Monday, December 11, 2017

Endemic Reptiles

The St. Lucia Whiptail

(Cnemidophorus vanzoi)
Zando


It was unknown to science before 1958. It is considered one of the world’s rarest lizards. Males grow to about 121mm and female to about 95 mm. The St. Lucia Whiptail uses all parts of the offshore islands, but especially clearings. Lives mainly on the ground, but occasionally climbs trees. They eat small live animals, including termites (not ants), scorpions, and springtails, carrion (e.g. dead sea birds) and fruits (e.g. figs, column cactus fruits).

The St. Lucia Iguana

(Iyanola)
Iguana iguana

The St. Lucia Iguana comes from a unique population distinct from other green iguanas. It grows to about 155 cm (6ft) in length, its tail accounting for two-thirds its entire body length. It occurs mainly along the northeast coast of St. Lucia. It is predominantly vegetarian. Females may lay up to 20 eggs in a hole, which she digs.

The St. Lucia Anole

(Anolis luciae)
Zanndoli

Lives in all forest classes from sea level to the mountain peaks, with the possible exception of Elfin Shrubland. Also common in suburban and recreational areas, and present throughout agricultural areas. Diet is varied and includes ants, spiders, crickets, cockroaches, grasshoppers, and insect larvae, often caught on the ground.
Female lays and buries one or two eggs in a shallow nest in the soil.

Saint Lucia Racer

(Liophis ornatus)

The St. Lucia Racer or Couresse Snake is restricted to Maria Islands, its last refuge in the world. It belongs to the Colubridae family. It grows to a length of 92 cm (3ft). The racer feeds on lizards, frogs, and possibly small birds.

The Saint Lucia Fer-de-Lance

(Bothrops caribbaeus)

The Fer-de-Lance is locally called serpent. The head is broadly triangular, showing evidence of large poison glands. It ranges from Roseau to Canaries on the west and Marquis to Micoud on the east. It feeds on birds, and small mammals.  The serpent may grow up to 245 cm (8ft) in length. It is a livebearer and may give birth to as many as 70 young. Found in both dry and rain forest

St Lucia thread snake

(Leptotyphlops bruilei)
Breuil’s thread snake, worm snake

Confirmed habitat in Saint Lucia is Deciduous Seasonal Forest and Littoral Shrubland (on Maria Major and the coastal main island), less than 100 metres above sea level. Typically found in soil beneath leaf-litter and under rocks.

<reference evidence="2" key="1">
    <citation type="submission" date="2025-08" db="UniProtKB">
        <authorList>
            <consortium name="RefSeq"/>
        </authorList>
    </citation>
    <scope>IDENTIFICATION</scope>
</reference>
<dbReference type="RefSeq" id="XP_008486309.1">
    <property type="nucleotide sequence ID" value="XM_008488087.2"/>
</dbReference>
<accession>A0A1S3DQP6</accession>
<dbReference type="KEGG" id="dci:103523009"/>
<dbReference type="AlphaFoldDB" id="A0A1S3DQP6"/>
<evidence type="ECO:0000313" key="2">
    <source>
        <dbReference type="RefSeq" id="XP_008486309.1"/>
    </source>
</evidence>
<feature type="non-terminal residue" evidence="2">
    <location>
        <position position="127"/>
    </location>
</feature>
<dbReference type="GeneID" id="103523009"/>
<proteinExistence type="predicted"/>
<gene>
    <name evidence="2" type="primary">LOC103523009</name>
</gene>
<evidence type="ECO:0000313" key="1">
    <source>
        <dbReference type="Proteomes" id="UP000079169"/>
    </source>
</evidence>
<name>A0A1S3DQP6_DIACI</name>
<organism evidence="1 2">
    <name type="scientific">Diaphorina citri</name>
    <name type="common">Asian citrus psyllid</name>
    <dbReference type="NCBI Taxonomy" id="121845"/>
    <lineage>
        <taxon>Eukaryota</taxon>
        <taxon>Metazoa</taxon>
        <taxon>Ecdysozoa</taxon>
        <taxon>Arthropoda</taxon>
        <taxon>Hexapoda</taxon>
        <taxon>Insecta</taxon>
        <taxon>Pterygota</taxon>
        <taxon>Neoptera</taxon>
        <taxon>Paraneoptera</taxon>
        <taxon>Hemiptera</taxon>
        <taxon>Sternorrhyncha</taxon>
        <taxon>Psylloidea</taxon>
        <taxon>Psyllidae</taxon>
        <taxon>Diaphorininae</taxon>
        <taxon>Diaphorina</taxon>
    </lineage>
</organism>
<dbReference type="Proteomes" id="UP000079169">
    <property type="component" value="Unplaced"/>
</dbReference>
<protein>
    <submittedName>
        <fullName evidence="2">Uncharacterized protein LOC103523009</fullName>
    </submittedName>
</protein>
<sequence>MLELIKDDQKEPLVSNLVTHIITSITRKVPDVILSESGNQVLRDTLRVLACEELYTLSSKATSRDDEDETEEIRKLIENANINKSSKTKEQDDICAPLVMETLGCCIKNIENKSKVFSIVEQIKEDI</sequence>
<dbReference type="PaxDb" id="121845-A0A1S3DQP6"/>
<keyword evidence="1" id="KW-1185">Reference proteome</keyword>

Thread snakes usually feed on the adults and larvae of ants and termites.

Other species of Leptotyphlops lay between 1 and 12 slender, thin-shelled eggs (1.5–2.5cm in length, and 2–4mm in width), which typically hatch after three months.

St Lucia pygmy gecko

(sphaerodactylus microlepis)
St Lucia dwarf gecko

It can occur from coastal Deciduous Seasonal Forests a few metres above sea level to at least 634m in the Lower Montane Rainforest.
Locally common (e.g. Maria Major, Grande Anse, La Porte), but very patchy. Feeds mainly on ants and other very small invertebrates in leaf litter.
Females with well-developed eggs have been found at La Porte in April. Eggs have been found on Maria Major in April, hatching in May. Incubation time is at least 5.5 weeks.

St Lucia Cribo

(Clelia errabunda)

No confirmed sightings of this endemic snake have been made since the 19th century. It is likely to be extinct. It is found in riparian forest and ravines through dry forest areas, forest gardens and even banana plantations. This snake was usually seen on the ground or in trees up to 12 metres above the ground. Confirmed to eat the Saint Lucia fer-de-lance Bothrops caribbaeus, and probably naturally eat other reptiles.

Reproduction
No data on this species, but the related Clelia clelia lays clutches of 10 to 20

Endemic Sub-Species

The St. Lucia Boa Constrictor

(Boa constrictor orophias)

The Boa Constrictor locally called Tete Chien bears a resemblance to that of a dog. It may grow to about 425 cm (14ft) in length. The boa has no poison fangs and kills its prey by suffocation. It bears it young alive and may give birth to about 70 young in one litter. Found in both dry and wet forest.

Johnstone’s Whistling Frog

(Eleutherodactylus johnstonie)

Occurs in agricultural and urban areas, and all major forest classes. The eggs laid beneath logs and other damp places on land. Each clutch contains 10-30 pale, unmarked eggs covered in a thin layer of viscous mucus. Feed on small live invertebrates: mostly ants, but also spiders, leafhoppers, and springtails. The Whistling Frog is capable of breeding all year, peaking during the rainy season. Froglets with stumpy tails hatch from the eggs, about 4mm long.

Agouti

(Dasyprocta antillensis)

The Agouti attains a length up to 60 cm and 4 kg in weight. It has long coarse, brown hair and sits erect on long slender legs. It lives in semi-open bush area in the fringes of forested country and also deep forested areas. Agoutis conceal themselves at night in hollow tree-trunks, or in burrows among roots. The Agouti feeds on green plants, roots, fruits, nuts and berries. It  is a mammal indigenous to St. Lucia and is a member of the rodent family.

Documents for Download

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The St Lucia Whiptail Lizard13.74 KBDownload
Saint Lucia's Reptiles494.40 KBDownload
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